By Jayne Yerrick
The third week of the Athena Cinema’s Sustainability Series was an evening of shorts, featuring multiple films. One of these short films was “Generation Green New Deal,” a documentary about the hopeful young environmental activists pushing for legislation that will combat climate change before it is too late.
Climate change is a serious issue that has the potential to completely change the world as we know it. According to the United Nations’ Intergovernmental Panel on Climate Change, humans have as little as 10 years left to stop burning as much carbon and save the environment.
Today’s youth is fighting to make mankind’s future look a little less bleak. The Sunrise Movement is a group of young environmental activists that want to stop climate change, while also creating jobs. “Generation Green New Deal” follows this group as they protest and push for political action against climate change.
The film opens in Paradise, California, a town that was devastated by a wildfire in 2018. Mikala Butson is a resident in Paradise whose home was greatly damaged by the fire, but she says that she is one of the lucky ones.
Even six months after the fire, people with destroyed homes were still living in tents. People were desperate for even a trailer to live in, but Butson says that these have been in low supply, doing little to help the town that was displaced by the fire.
“Paradise is a poor community,” Butson said. “People didn’t have money to begin with, and this just devastated them.”
Devastating fires are a direct result of climate change. The Sunrise Movement seeks to prevent this type of situation with a Green New Deal. This congressional resolution plans to fight climate change by dramatically reducing greenhouse gas emissions, while also creating new jobs to combat economic inequality.
One of the group’s first missions was to gain Democratic support. So far, Rep. Alexandria Ocasio-Cortez and Sen. Bernie Sanders have been some of the most vocal politicians advocating for a Green New Deal.
But not all Democrats are willing to back a Green New Deal. When young climate activists visited Sen. Dianne Feinstein, some of them half her height and less than a quarter of her age, to ask her to vote for a Green New Deal, she was not receptive.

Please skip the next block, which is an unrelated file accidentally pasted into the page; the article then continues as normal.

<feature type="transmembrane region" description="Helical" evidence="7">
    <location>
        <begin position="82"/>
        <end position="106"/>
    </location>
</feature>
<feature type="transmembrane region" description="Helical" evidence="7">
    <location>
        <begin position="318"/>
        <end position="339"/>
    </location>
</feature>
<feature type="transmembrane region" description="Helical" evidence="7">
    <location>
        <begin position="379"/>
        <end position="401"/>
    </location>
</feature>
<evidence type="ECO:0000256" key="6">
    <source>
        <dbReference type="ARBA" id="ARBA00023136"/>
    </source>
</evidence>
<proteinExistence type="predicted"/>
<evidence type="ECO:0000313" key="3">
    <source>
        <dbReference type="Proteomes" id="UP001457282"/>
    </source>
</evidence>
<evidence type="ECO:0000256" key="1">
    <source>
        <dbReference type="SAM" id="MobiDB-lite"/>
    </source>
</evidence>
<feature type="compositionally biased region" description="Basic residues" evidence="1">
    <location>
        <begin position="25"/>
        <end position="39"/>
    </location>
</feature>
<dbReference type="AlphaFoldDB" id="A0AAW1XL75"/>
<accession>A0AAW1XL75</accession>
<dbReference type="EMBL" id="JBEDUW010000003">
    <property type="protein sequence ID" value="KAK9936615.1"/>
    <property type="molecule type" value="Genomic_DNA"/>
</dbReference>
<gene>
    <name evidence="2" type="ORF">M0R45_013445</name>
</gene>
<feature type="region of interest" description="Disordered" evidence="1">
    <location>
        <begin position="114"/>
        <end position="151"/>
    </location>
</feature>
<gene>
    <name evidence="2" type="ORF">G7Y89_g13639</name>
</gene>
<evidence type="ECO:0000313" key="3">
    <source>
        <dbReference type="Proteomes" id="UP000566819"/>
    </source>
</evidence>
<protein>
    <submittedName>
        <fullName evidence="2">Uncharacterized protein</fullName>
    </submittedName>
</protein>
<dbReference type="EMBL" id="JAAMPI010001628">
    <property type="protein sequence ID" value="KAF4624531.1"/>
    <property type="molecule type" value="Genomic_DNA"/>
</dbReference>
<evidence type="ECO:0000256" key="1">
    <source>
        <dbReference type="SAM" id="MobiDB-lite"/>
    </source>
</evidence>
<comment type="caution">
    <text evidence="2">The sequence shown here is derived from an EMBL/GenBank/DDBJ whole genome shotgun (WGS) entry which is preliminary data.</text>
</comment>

“You know what’s interesting about this group?” said Sen. Feinstein. “It’s that I’ve been doing this for 30 years. I know what I’m doing. You come in here and you say, ‘it’s my way or the highway.’ I don’t respond to that.”
Like many other Democratic leaders, Sen. Feinstein says that she is not supportive of a Green New Deal because of the cost. However, Sam Eilertsen, the director of “Generation Green New Deal,” responded by asking: “How can we afford not to do this?”
David Wallace-Wells, a New York Magazine writer featured in the film, explained that the climate system affects everything on earth, from the wind to the sea levels.
“Every aspect of life as we know it is defined by the natural world and the climate,” he said. “When that climate changes, those basic building blocks of modern life will be shaken quite dramatically.”
Climate change has the potential to seriously harm all aspects of life on earth. The timeframe to prevent some of the worst effects of climate change is quickly closing.
The Sunrise Movement will continue to advocate for a Green New Deal, as they see it as one of the only viable solutions to ensure a brighter future for generations to come.
As one Sunrise Movement member said, “The very future of human civilization as we know it is on the line. What wouldn’t you do to protect that?”